The swiftly unfolding events in Egypt have raised a host of questions for observers: Who is leading the movement to oust the Mubarak regime? What are the implications for the Middle East? And what is the United States’ role – in past support for a key regional ally, and in seeking a way forward?
Two USD faculty members will address the issues thrown into sharp relief by the Egyptian uprising:
- Necla Tschirgi, PhD, is professor of Practice in Human Security and Peacebuilding in the Joan B. Kroc School of Peace Studies. A native of Turkey, she received her BA and MA in political science at the American University of Beirut and her PhD in political economy at the University of Toronto. From 1985 to 1991, she was adjunct professor of political science at the American University in Cairo. Concurrently, Dr. Tschirgi served as coordinator of the Middle East Research Competition (MERC) program at the Ford Foundation’s regional office in Cairo. Since 1991, Dr. Tschirgi has been a frequent visitor to Egypt and has followed political developments in that country from her various positions in Ottawa, New York and now San Diego.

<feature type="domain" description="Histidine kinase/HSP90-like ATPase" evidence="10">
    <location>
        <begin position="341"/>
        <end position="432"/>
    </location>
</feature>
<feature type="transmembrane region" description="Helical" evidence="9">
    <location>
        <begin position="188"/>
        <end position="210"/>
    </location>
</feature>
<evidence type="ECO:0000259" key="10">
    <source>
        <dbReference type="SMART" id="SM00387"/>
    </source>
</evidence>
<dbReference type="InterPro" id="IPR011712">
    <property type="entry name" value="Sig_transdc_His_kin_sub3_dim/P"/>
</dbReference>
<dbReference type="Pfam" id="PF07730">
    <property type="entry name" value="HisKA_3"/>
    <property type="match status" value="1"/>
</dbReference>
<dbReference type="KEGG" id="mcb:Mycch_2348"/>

- Avi Spiegel, PhD, is assistant professor of Political Science and International Relations in the College of Arts and Sciences. He trained in religious studies at Harvard University and in Middle East politics at Oxford University, where he also earned his PhD from St Antony’s College. A magna cum laude graduate of Georgetown University, he also holds a JD from NYU School of Law. A former Fulbright Scholar and Peace Corps volunteer in Morocco, Dr. Spiegel has traveled and lectured extensively throughout the Middle East and North Africa. He is currently completing a book on the next generation of political Islam, based on his fieldwork among young political activists in the Arab world.